RAY BRIGGS: One: the semester was, how to put it, there was a mad dash to the end, and it's always like that, you know, and in some ways, I get a kick out of that. I kind of like you know short periods of intensity, I don't like long period of intensity, but if I know, okay, over the next couple of days it’s going to be crazy, but by this date at this time, it'll be over. If I can push myself, cross the finish line and I can enjoy the rest of it that comes on the other side of really hard work. In some ways, I find that the rest isn't as sweet unless the hard work has come before it, right? If you’re just kind of at home doing want you want to do, that can be very, very boring. But if you've been really like on a tight schedule to get all these things done, then even just to sit in the back yard read a book is like, ah, wow, I can actually do this, but if we did that every day, it’s like this is boring right? This is nothing there's drive there, so I do appreciate the hectic quality of the scheduling. But, you know, I am looking forward to getting back on campus. Although I have to say there's some things I learned about my teaching and my connection to students that I would not have known had we not had this lock down. There was, I think, there was some things that I that I learned that are positive, some benefits that I can actually continue to use and utilize and I think we all have, like figuring out, like what actually can work and how can we do this, even if things get back to normal, what have we learned that can be maintained. I think this is one of the few periods that I’ve had in my life like that, where everything really shut down, we haven't had that and I think it allowed us to really kind of evaluate and take inventory, maybe forcibly so, but I think there’s some good in that. So I definitely think coming back to campus will be great because I do miss seeing people and seeing students and being a musician there's certain things you can do online, but you can't you know, trying to have a concert or you have students play, no, online won’t work. It’s a nice substitute but it can't replace the real thing. So yeah, I’m actually looking forward to getting back and seeing people and talking. Just the energy.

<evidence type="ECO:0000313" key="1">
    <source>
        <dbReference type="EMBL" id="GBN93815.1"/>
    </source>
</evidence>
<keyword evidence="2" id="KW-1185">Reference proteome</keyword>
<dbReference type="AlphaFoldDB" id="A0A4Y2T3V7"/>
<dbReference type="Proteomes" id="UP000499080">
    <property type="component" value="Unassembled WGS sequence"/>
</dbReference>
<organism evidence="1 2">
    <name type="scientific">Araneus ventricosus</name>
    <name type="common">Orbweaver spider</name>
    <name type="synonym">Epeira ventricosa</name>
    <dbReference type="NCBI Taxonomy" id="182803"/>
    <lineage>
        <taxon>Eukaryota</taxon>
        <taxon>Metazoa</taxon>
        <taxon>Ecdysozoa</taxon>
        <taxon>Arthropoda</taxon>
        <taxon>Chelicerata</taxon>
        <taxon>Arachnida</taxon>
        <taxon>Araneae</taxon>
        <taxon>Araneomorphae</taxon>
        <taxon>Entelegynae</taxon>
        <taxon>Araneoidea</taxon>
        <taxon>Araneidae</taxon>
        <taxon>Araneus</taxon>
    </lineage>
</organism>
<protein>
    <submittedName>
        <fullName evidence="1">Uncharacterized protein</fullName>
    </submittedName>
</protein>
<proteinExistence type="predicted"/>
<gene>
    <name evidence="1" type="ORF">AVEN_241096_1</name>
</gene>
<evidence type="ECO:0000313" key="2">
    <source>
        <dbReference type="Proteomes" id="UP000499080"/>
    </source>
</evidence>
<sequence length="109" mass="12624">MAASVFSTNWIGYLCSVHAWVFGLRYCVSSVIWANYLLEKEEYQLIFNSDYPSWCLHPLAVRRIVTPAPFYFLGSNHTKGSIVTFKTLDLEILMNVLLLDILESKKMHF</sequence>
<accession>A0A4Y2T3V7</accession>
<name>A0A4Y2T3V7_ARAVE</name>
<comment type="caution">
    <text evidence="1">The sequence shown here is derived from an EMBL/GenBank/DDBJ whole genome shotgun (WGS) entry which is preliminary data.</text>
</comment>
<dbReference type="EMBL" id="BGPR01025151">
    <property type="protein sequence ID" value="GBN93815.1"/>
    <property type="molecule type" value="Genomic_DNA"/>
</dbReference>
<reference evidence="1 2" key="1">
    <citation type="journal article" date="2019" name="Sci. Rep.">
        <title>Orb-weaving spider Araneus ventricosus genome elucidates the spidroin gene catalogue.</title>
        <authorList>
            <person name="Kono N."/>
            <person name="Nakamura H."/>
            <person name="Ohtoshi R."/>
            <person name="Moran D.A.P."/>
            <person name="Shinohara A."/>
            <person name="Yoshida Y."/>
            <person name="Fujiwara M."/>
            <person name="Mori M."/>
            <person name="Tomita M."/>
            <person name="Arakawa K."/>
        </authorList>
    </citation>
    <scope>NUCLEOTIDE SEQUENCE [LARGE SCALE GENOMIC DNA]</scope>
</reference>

OLIVIA SATHER: What are some of those things you think you'll take forward with you this year into next year.